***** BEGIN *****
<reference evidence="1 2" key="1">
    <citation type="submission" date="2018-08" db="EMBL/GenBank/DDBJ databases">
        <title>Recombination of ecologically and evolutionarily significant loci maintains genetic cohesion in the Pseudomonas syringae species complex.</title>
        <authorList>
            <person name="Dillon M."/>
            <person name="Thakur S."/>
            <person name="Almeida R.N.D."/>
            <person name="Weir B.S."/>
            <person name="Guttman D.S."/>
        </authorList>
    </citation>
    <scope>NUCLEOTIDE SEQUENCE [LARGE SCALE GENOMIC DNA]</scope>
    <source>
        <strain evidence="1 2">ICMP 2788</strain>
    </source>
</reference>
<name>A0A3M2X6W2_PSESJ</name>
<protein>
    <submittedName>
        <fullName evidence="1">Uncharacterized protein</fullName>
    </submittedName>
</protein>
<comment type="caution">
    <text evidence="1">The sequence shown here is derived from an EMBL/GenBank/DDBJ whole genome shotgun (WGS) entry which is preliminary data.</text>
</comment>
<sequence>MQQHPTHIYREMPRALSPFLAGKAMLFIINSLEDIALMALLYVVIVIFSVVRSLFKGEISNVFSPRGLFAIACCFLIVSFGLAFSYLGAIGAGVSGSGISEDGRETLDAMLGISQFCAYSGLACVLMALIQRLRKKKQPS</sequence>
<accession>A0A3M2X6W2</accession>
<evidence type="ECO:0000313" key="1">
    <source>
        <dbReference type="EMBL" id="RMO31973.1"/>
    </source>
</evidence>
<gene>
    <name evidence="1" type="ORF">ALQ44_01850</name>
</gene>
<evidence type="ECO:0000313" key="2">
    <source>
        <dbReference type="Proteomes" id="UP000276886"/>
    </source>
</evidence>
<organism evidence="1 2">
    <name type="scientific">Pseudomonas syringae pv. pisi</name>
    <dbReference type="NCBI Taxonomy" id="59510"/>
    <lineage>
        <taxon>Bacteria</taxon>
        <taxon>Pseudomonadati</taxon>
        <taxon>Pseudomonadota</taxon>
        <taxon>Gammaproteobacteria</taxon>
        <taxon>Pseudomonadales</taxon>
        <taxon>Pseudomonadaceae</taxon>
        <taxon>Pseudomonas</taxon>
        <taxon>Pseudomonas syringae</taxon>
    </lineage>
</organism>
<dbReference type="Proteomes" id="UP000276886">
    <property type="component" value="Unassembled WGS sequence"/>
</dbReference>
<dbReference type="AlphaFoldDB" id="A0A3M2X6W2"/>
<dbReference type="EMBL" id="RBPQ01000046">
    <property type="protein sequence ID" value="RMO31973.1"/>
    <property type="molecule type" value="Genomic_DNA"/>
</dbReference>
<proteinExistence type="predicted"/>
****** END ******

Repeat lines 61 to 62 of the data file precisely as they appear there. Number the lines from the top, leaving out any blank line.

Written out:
    <property type="molecule type" value="Genomic_DNA"/>
</dbReference>